I think of several reasons why people (like me!) in KZN don’t learn Zulu. One is that it’s hard to learn another language, and putting in lots of effort into something we’re not forced to do (because we’re privileged) is difficult. Also: it’s time consuming and we have only been given a finite amount of time by God to accomplish what he wants us to do with our lives–if we can get by with English, why spend time on another language? And perhaps another (or maybe this is just me) is we feel awkward and embarrassed. Learning another language is embarrassing. It’s vulnerable. You sound foolish. It’s like being a two-year-old all over again. I still have nightmares that I’m in Afrikaans class and have to give an oral.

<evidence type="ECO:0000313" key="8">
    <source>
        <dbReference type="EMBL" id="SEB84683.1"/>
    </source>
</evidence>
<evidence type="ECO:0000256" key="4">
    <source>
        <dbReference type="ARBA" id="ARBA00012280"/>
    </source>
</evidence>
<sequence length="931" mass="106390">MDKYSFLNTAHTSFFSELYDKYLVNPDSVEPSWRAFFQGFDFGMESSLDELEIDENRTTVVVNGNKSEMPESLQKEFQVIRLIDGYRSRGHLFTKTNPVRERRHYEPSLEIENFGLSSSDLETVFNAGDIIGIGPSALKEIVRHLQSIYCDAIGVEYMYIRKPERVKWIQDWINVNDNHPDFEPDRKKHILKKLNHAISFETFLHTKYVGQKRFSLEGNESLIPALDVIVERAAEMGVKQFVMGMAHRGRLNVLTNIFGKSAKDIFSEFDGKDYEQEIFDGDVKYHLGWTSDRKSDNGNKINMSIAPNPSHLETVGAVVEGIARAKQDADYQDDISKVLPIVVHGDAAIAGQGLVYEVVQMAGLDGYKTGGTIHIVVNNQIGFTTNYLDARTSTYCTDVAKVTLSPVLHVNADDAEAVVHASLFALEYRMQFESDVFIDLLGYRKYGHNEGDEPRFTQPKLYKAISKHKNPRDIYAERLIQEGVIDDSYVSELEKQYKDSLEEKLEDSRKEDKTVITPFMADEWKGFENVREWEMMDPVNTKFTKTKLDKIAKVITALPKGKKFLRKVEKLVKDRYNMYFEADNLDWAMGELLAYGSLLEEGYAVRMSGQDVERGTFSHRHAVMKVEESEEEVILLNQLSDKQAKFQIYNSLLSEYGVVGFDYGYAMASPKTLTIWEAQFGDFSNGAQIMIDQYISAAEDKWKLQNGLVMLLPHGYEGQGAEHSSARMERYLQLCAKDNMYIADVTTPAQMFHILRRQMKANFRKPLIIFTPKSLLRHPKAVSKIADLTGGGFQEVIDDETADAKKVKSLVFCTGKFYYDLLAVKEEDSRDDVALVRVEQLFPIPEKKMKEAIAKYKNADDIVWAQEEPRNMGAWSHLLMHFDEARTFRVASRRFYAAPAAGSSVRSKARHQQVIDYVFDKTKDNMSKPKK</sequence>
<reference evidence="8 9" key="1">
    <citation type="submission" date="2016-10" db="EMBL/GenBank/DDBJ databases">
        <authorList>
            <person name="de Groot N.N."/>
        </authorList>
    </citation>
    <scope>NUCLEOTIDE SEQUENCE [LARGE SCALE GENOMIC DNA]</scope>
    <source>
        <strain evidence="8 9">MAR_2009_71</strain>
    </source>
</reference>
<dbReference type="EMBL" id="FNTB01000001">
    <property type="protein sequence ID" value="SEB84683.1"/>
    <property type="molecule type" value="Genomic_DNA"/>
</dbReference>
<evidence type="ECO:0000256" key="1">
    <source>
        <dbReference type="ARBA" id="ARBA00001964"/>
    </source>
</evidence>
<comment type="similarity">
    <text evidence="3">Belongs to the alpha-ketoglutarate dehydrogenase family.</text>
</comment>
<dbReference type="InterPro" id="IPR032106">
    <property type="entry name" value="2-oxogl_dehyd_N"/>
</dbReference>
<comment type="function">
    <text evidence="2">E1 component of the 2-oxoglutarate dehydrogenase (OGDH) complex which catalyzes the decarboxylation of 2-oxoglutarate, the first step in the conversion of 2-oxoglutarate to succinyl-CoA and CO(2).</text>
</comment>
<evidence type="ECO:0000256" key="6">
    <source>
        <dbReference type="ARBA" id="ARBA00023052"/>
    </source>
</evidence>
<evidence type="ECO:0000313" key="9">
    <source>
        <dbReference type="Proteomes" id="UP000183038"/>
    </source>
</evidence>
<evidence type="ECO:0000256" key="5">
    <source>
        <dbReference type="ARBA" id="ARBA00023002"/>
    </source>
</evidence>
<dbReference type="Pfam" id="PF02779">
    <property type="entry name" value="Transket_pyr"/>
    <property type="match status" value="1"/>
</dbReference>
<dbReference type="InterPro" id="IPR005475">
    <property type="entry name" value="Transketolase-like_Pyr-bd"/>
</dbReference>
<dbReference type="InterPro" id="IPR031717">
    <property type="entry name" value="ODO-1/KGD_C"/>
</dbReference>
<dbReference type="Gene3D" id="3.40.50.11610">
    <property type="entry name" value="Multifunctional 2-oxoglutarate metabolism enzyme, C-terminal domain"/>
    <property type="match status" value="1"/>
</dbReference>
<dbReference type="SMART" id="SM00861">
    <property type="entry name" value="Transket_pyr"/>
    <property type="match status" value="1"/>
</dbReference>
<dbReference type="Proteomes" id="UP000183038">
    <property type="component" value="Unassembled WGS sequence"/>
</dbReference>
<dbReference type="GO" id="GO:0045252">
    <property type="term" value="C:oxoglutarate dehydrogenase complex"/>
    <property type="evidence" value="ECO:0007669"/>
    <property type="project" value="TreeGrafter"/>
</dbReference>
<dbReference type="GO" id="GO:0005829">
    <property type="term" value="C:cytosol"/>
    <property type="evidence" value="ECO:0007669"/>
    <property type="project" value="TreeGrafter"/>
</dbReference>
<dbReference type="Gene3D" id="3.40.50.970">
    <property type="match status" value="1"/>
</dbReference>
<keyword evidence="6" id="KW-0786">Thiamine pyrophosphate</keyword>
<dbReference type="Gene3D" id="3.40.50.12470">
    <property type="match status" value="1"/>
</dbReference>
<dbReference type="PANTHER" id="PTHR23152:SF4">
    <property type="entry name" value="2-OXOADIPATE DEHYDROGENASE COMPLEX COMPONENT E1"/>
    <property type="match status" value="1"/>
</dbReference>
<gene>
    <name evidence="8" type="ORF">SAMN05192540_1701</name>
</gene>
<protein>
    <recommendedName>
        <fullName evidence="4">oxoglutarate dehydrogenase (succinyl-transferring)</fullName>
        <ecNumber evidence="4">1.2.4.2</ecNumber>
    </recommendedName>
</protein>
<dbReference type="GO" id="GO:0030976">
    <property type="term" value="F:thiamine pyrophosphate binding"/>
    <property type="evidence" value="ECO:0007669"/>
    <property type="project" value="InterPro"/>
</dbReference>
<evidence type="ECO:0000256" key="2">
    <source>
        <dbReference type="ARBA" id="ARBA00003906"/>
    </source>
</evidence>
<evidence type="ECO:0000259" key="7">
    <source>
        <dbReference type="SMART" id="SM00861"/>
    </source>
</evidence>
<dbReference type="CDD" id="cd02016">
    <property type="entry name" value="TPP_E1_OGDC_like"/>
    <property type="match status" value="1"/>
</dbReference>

So I’m not saying you have to go and get your PhD in Zulu, but I do think we’re called to at least try. At least entertain the idea. At least make a genuine attempt. Some people may be super gifted and be able to fly ahead, but what if the rest of us signed up for a conversational Zulu class and actually tried? Here are some baby steps we could all easily take:

  • Learn how to pronounce words in Zulu (especially the “hl” sound, which anyone can do, and it’s in more words than the c, x and q which terrify so many of us) so you can at least say the names of your friends and the town where you live correctly.
  • Learn how to greet, and have a basic conversation about the weather, and then use it. The general rule for language learning is learn a little, use a lot.